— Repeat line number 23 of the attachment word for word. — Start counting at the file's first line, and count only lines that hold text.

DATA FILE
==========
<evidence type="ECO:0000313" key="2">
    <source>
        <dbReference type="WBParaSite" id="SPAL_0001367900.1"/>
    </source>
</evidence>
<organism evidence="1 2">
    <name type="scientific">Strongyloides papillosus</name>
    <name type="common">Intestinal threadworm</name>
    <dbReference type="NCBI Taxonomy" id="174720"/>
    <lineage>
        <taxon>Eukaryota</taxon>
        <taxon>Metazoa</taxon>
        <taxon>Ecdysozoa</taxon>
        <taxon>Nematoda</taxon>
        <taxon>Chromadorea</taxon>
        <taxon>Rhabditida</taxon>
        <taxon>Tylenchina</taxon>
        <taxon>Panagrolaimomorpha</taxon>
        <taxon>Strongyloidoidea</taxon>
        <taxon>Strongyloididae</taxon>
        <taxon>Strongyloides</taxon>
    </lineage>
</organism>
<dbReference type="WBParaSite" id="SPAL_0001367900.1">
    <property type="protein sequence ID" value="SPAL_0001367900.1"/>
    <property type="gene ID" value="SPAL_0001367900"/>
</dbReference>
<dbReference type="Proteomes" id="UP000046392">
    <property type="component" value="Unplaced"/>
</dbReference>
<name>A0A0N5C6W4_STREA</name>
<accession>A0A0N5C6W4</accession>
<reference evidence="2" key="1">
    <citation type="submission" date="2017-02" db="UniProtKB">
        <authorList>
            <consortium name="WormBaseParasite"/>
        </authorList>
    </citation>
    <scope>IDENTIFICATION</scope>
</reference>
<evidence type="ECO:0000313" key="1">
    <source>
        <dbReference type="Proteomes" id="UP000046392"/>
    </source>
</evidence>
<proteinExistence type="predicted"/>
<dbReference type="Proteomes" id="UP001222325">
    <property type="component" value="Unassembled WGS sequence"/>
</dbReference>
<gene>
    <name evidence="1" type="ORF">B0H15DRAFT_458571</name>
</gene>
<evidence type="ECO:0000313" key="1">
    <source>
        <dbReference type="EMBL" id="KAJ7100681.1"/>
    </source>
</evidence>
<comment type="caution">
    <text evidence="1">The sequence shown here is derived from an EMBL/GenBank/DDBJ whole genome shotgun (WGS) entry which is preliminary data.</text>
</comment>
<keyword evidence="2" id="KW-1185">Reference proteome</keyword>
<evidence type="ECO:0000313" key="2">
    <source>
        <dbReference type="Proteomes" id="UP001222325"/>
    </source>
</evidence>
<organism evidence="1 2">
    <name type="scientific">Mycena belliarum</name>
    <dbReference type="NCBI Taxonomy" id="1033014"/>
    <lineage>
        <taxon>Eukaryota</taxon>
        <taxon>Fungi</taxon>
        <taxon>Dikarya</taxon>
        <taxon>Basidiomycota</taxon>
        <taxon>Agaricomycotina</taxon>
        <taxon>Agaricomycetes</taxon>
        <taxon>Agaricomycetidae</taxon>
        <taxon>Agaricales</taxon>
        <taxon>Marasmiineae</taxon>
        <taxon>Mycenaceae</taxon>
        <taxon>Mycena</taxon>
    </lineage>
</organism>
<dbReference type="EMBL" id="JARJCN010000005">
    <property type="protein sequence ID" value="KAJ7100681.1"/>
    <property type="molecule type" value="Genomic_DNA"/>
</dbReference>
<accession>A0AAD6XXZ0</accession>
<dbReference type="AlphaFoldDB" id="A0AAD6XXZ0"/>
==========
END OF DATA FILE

</organism>